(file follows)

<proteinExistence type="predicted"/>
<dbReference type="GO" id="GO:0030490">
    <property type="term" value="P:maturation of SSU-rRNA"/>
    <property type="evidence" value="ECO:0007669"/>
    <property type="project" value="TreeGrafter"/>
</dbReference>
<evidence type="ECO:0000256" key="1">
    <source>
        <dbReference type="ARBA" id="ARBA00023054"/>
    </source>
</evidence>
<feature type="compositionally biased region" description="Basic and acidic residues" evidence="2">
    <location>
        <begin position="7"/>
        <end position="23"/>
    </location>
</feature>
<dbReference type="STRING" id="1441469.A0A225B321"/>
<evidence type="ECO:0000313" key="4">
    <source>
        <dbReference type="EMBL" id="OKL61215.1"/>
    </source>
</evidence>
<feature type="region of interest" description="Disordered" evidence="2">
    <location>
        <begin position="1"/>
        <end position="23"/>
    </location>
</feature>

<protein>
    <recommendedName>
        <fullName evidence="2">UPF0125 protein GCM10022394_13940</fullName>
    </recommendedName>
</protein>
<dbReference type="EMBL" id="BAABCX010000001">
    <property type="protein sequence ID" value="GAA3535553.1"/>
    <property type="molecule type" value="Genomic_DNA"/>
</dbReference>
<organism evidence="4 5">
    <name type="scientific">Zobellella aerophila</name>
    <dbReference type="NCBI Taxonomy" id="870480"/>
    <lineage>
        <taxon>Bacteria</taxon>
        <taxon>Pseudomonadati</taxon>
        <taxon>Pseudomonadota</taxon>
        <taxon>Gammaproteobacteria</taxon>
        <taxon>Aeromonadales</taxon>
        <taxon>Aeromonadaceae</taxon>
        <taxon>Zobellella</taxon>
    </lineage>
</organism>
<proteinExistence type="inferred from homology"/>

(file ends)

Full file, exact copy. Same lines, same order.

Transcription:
<proteinExistence type="predicted"/>
<dbReference type="GO" id="GO:0030490">
    <property type="term" value="P:maturation of SSU-rRNA"/>
    <property type="evidence" value="ECO:0007669"/>
    <property type="project" value="TreeGrafter"/>
</dbReference>
<evidence type="ECO:0000256" key="1">
    <source>
        <dbReference type="ARBA" id="ARBA00023054"/>
    </source>
</evidence>
<feature type="compositionally biased region" description="Basic and acidic residues" evidence="2">
    <location>
        <begin position="7"/>
        <end position="23"/>
    </location>
</feature>
<dbReference type="STRING" id="1441469.A0A225B321"/>
<evidence type="ECO:0000313" key="4">
    <source>
        <dbReference type="EMBL" id="OKL61215.1"/>
    </source>
</evidence>
<feature type="region of interest" description="Disordered" evidence="2">
    <location>
        <begin position="1"/>
        <end position="23"/>
    </location>
</feature>

<protein>
    <recommendedName>
        <fullName evidence="2">UPF0125 protein GCM10022394_13940</fullName>
    </recommendedName>
</protein>
<dbReference type="EMBL" id="BAABCX010000001">
    <property type="protein sequence ID" value="GAA3535553.1"/>
    <property type="molecule type" value="Genomic_DNA"/>
</dbReference>
<organism evidence="4 5">
    <name type="scientific">Zobellella aerophila</name>
    <dbReference type="NCBI Taxonomy" id="870480"/>
    <lineage>
        <taxon>Bacteria</taxon>
        <taxon>Pseudomonadati</taxon>
        <taxon>Pseudomonadota</taxon>
        <taxon>Gammaproteobacteria</taxon>
        <taxon>Aeromonadales</taxon>
        <taxon>Aeromonadaceae</taxon>
        <taxon>Zobellella</taxon>
    </lineage>
</organism>
<proteinExistence type="inferred from homology"/>